Currency is a common item sent via shipping networks every day. You’ve likely heard the phrase, “The check is in the mail” at least one point in your life! However, shipping other monetary units such as coins in the United States is a murky topic. Some carriers specifically exclude coins from entering their networks, and most third-party insurance companies won’t provide coverage for these types of shipments. Whether you’re a collector or sending a few stray quarters, this guide is all about the proper way to send coins in the U.S. and the best way to secure insurance coverage for these shipments.
Table of Contents
- Which Carriers Allow You to Ship Coins in the United States?
- Use Registered Mail with the U.S. Postal Service for Sending Coins
- What About Sending Cash?
Which Carriers Allow You to Ship Coins in the United States?
USPS is the only carrier in the U.S. that will allow you to send coins throughout its network. The other major carriers—FedEx and UPS—won’t allow you to send coins with any of their shipping services. FedEx confirms this on its website, and the UPS website also includes “bank bills, notes or currency” on its list of prohibited items. Coins fall under the “currency” label, and UPS therefore won’t accept them. So, your only option is to ship with USPS!
Use Registered Mail with the U.S. Postal Service to Ship Coins
USPS advises sending any currency and coins via Registered Mail, since this service provides insurance coverage for shipments up to $50,000. Registered Mail is the most secure service that the Postal Service offers, with USPS establishing a chain of custody that protects your letter or parcel throughout each step of its journey.
For coin parcels worth less than $100, you can opt for a more basic shipping service such as Priority Mail or USPS Ground Advantage. Ground Advantage service includes up to $100 in insurance, and Priority Mail comes with $50 of insurance at the Post Office (Priority Mail insurance gets bumped up to $100 when you use online shipping software to buy discounted labels).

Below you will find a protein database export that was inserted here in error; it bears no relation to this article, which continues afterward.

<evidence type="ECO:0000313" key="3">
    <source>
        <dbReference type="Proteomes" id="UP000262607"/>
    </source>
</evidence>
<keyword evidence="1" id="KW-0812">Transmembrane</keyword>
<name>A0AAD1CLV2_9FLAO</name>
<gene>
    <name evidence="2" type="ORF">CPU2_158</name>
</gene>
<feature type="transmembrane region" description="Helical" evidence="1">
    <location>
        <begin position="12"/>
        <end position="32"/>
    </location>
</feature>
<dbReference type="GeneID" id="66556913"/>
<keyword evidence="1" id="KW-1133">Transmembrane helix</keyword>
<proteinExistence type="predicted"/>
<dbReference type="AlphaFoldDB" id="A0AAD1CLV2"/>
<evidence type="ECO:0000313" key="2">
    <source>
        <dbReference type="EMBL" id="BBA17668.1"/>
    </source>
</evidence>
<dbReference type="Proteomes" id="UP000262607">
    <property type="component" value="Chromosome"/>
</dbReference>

If you opt for a more basic USPS service other than Registered Mail, you should consider adding Signature Confirmation to your package. This gives you another layer of security to ensure that your shipment makes it to the correct destination. In fact, most companies dealing in collectible coins require you to purchase Signature Confirmation if you use Ground Advantage, Priority Mail, or Priority Mail Express when sending them your items.
Most Third-Party Insurance Companies Won’t Provide Coverage for Coins
Protecting your packages with shipping insurance is always a good idea, especially for packages containing currency that can inherently hold high values. However, most third-party shipping insurance companies specifically exclude coins (other than collectibles). This is another reason why USPS suggests Registered Mail for shipping coins, since this service provides coverage for parcels for up to $50,000.
What About Sending Cash?
While USPS doesn’t prohibit sending cash as the other major carriers in the U.S. do, the agency advises certain alternatives that are more secure. Instead of sending bills, you can opt to send money via a personal or certified check or money order. USPS suggests these methods because these services are traceable, and you can put a stop payment on a check if your parcel doesn’t arrive at its destination (hey, it happens sometimes!).